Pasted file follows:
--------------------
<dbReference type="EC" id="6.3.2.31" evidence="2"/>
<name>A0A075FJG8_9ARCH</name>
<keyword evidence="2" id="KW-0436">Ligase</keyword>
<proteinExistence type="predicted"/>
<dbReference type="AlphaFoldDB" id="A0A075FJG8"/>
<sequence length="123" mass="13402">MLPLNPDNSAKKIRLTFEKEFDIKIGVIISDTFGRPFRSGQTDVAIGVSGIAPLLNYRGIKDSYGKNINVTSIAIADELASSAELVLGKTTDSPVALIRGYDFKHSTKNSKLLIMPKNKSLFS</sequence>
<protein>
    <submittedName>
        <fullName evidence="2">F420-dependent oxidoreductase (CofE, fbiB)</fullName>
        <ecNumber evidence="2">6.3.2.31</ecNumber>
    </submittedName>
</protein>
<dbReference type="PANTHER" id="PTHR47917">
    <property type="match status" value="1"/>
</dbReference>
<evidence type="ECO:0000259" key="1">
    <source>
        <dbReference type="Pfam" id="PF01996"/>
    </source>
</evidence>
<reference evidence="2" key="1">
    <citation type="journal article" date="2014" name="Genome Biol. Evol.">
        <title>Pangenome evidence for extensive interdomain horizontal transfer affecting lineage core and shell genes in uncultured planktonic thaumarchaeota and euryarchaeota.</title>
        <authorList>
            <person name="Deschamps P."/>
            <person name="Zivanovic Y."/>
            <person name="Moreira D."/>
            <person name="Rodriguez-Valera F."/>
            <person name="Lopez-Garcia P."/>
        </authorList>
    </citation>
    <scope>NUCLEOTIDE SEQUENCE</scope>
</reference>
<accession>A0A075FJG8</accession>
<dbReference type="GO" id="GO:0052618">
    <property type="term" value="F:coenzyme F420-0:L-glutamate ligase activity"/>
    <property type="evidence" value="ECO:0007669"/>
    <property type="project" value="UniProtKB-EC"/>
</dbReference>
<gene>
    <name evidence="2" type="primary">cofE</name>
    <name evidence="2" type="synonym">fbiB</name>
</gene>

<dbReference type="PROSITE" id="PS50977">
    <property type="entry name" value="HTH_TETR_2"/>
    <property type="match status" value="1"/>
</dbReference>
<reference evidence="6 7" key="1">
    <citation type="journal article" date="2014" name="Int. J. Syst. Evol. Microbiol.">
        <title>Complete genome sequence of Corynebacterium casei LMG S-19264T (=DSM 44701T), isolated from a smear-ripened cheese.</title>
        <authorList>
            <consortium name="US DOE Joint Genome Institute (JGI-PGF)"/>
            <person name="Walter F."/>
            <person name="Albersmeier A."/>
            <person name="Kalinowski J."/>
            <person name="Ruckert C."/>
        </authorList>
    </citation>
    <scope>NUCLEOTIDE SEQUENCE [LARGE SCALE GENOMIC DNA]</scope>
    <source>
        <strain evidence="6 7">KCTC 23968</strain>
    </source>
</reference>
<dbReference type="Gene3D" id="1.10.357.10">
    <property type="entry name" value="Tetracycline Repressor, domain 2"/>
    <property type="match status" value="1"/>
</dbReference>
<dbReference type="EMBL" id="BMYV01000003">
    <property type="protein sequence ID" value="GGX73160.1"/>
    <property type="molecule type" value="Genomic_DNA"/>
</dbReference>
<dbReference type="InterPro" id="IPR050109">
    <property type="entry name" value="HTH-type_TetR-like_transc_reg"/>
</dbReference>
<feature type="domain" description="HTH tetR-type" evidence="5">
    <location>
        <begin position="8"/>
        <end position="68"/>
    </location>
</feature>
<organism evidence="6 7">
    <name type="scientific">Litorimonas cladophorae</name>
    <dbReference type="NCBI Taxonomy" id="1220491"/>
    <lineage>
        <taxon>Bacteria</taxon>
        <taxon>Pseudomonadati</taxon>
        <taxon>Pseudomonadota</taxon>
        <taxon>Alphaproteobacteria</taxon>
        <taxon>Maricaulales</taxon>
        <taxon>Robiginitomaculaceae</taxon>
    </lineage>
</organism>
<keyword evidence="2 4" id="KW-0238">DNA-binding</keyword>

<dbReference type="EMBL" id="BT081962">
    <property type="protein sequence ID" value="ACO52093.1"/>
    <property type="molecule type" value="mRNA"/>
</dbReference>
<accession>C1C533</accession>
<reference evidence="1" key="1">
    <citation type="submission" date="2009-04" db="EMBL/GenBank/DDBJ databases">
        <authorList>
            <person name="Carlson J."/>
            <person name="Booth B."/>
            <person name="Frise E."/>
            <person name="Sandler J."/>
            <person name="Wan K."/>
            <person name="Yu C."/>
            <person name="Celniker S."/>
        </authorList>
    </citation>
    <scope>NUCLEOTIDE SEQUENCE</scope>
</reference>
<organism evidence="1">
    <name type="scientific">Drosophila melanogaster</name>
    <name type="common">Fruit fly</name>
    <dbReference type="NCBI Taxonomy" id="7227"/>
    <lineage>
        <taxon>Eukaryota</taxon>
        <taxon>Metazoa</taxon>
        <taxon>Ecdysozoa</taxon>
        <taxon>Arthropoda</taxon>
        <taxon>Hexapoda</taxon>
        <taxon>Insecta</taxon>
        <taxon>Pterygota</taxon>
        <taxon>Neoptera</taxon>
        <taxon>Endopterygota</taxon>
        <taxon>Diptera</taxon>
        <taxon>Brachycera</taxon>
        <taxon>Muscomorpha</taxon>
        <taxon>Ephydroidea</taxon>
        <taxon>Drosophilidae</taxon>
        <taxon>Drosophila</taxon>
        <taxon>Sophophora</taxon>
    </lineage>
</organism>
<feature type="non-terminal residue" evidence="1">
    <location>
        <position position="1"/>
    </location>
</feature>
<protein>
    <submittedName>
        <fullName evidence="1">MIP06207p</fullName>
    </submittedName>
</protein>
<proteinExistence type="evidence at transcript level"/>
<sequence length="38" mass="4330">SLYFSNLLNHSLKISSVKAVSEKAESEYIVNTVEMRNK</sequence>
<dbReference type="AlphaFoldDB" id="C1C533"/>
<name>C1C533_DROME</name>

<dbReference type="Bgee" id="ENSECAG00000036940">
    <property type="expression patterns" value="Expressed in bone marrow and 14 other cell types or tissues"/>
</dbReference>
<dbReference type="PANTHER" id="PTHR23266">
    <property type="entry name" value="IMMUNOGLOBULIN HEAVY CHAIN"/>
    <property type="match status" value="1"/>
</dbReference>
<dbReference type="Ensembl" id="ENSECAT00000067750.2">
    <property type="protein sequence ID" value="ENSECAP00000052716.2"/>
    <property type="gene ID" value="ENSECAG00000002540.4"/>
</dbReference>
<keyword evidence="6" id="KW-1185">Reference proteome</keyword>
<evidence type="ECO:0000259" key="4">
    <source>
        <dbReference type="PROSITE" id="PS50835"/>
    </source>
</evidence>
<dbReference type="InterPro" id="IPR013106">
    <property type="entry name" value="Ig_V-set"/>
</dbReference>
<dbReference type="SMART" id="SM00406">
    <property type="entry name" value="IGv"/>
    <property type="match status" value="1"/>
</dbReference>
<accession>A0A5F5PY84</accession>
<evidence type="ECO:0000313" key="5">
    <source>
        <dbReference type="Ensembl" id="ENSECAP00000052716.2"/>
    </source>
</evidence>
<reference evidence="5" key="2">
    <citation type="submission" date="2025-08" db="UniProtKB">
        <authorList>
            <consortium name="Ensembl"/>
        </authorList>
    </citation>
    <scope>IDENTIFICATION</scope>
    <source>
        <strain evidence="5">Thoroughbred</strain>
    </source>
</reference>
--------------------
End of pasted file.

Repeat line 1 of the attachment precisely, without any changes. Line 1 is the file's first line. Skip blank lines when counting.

<dbReference type="EC" id="6.3.2.31" evidence="2"/>